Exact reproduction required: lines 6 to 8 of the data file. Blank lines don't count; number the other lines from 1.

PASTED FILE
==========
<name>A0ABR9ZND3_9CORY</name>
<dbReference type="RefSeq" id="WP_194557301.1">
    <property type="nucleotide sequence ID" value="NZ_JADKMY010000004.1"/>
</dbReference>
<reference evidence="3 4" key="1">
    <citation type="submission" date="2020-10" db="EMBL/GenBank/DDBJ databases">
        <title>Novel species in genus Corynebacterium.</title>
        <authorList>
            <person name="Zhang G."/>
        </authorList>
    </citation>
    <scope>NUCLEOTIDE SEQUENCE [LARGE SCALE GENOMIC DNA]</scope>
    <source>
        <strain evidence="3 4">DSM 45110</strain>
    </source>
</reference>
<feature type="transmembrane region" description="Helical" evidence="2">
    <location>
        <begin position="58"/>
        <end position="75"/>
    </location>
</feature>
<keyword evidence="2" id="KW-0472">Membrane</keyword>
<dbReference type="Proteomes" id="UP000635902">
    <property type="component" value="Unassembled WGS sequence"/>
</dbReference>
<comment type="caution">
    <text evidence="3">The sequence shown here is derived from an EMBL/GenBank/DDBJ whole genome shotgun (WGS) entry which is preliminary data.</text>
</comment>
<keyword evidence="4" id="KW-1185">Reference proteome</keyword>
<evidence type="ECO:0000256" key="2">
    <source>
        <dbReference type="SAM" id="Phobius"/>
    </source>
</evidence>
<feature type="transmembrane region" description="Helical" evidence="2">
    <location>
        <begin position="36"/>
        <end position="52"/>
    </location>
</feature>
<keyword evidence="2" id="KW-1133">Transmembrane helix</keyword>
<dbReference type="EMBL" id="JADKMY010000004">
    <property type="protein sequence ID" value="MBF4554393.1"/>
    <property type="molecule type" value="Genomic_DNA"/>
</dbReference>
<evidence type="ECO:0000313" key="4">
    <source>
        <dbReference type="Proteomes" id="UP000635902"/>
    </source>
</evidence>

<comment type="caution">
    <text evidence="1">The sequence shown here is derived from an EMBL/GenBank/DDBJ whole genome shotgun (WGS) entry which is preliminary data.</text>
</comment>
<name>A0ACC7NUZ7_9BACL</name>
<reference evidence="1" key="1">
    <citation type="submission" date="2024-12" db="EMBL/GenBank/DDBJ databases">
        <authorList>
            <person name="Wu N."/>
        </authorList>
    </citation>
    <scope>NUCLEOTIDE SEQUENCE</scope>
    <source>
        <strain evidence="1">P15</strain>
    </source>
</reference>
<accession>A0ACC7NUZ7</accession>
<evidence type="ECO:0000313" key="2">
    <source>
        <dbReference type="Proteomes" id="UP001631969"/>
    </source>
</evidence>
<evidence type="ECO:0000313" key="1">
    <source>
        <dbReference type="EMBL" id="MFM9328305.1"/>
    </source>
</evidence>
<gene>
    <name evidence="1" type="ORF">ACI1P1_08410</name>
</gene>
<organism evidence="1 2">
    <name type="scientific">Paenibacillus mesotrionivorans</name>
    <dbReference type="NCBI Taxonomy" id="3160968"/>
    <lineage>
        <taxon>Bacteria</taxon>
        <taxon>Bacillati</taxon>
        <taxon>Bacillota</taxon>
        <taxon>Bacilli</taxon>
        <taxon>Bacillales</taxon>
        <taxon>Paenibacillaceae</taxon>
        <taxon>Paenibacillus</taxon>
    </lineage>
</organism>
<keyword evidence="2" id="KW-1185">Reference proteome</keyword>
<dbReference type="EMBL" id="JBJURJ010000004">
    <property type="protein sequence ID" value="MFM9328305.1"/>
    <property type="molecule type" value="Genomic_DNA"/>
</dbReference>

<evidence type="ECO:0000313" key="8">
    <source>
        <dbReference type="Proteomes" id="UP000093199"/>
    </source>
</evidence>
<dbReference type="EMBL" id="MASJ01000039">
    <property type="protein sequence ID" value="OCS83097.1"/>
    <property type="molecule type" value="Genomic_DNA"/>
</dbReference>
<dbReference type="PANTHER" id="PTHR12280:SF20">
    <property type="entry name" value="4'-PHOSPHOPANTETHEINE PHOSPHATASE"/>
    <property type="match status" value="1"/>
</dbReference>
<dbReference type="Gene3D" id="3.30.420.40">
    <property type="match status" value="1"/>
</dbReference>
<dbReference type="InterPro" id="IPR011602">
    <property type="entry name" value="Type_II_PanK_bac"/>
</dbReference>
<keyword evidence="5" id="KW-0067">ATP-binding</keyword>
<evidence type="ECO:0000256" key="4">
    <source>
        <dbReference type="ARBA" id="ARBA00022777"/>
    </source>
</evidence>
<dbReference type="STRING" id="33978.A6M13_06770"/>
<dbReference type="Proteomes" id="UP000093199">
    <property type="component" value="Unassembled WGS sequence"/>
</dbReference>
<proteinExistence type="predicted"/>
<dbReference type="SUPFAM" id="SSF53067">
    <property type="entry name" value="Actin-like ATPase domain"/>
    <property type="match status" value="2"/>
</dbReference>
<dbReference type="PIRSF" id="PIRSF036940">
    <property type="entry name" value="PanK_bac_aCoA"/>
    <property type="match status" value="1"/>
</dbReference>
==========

    <citation type="submission" date="2020-10" db="EMBL/GenBank/DDBJ databases">
        <title>Novel species in genus Corynebacterium.</title>
        <authorList>